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In my years as a business coach I’ve seen some common themes in my work with business owners. One is a sense of urgency that prompts them to hastily sign up for various coaching and marketing programs, but the programs somehow never seem to produce the promised results.

The reasons given include that the business owner was too busy to attend the sessions, dropped out, or simply failed to get whatever value the sessions were supposed to deliver. It happens more than you think; that the sense of urgency slips away. Or it was a response to the crisis of the moment seeking an instant solution. Or the businessperson just couldn’t sustain the motivation to stick with the program.

One of the sayings that my mother repeated often was, “Finish what you start.” She applied that to sewing projects, school assignments, etc. At the time, I didn’t appreciate her wisdom, but since then I’ve benefitted from it over the years.

When you don’t finish what you start, something is lost. Completion is part of the creative cycle, and when that part is cast aside or forgotten, there is a loss. When you freely skip over your commitments to yourself and your business, there is a price to pay. And it is common that business owners who don’t keep promises to themselves regularly break promises to others too.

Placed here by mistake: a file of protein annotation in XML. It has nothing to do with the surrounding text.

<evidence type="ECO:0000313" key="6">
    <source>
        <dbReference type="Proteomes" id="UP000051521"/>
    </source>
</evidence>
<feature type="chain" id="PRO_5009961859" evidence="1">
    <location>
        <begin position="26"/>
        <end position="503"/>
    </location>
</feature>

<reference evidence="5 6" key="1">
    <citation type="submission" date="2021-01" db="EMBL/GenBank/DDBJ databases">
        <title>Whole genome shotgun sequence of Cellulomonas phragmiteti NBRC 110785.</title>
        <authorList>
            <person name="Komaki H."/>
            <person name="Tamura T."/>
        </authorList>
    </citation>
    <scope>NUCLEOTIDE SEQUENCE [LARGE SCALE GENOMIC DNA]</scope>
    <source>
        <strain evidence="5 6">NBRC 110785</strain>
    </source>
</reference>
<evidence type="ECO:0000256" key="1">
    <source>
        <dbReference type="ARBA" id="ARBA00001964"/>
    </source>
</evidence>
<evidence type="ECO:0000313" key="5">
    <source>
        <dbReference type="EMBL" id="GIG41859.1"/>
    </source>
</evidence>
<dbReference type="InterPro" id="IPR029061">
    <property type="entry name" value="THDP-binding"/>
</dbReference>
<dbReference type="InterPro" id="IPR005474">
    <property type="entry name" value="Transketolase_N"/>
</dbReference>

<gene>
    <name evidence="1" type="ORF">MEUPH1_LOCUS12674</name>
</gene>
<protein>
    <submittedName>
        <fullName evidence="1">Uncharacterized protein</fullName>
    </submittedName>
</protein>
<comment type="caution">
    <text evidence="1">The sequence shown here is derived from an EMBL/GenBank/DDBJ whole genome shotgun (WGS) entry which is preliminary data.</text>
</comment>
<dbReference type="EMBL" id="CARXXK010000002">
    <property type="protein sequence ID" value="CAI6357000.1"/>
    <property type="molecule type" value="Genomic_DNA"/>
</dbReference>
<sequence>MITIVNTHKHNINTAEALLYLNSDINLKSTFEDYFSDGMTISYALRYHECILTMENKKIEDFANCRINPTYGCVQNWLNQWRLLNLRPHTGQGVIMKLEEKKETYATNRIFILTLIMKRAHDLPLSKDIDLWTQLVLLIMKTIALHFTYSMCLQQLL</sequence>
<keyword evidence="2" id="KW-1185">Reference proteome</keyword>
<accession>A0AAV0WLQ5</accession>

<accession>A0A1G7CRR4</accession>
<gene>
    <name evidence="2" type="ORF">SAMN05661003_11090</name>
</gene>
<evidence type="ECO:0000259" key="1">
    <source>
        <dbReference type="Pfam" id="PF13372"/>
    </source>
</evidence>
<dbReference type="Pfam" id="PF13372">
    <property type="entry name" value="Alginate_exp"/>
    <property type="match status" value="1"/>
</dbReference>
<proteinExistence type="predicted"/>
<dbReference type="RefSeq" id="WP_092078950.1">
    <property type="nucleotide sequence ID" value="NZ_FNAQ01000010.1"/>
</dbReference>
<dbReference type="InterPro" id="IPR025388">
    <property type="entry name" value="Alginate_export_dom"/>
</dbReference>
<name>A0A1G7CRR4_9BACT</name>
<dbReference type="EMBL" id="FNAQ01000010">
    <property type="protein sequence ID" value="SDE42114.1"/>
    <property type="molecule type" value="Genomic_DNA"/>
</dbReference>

Several years ago, I listened to a webinar with Stephen Covey about his book, The Speed of Trust. I’ve never forgotten his statement that if we can’t trust ourselves to keep our word to ourselves, then how can we possibly expect others to trust us to keep our word to them? Trust starts with us.

He then gave the example of promising oneself to go for a walk in the morning, and then turning off the alarm and sleeping late, making it impossible to keep our word and go for that walk. We then feel guilty for the rest of the day. Promise broken.

Covey gave several other examples in the webinar, and it was a wake-up call for me as I recognized that I often set aside time to work on some project, but then gave the time away by agreeing to some other commitment. My work always got pushed aside.

So I resolved to stop breaking my promises to myself. And I found that spilled over into my business and allowed me to clean up some messes that were making my life harder than it needed to be. Promises are a serious matter!

One thing that is important to keep in mind is your definition of “promise”. Consider whether others have broken their promises to you and how that affected you or made you feel. We place a lot of value on honesty and integrity, values that arise in our hearts and minds. Are you honest with yourself? Can you count on keeping your promises to yourself? Tough love with ourselves can make a big difference in how we go about our business – and our lives. It determines how we follow through on the promises we make to ourselves, to our clients and customers, and to all those who depend on us.

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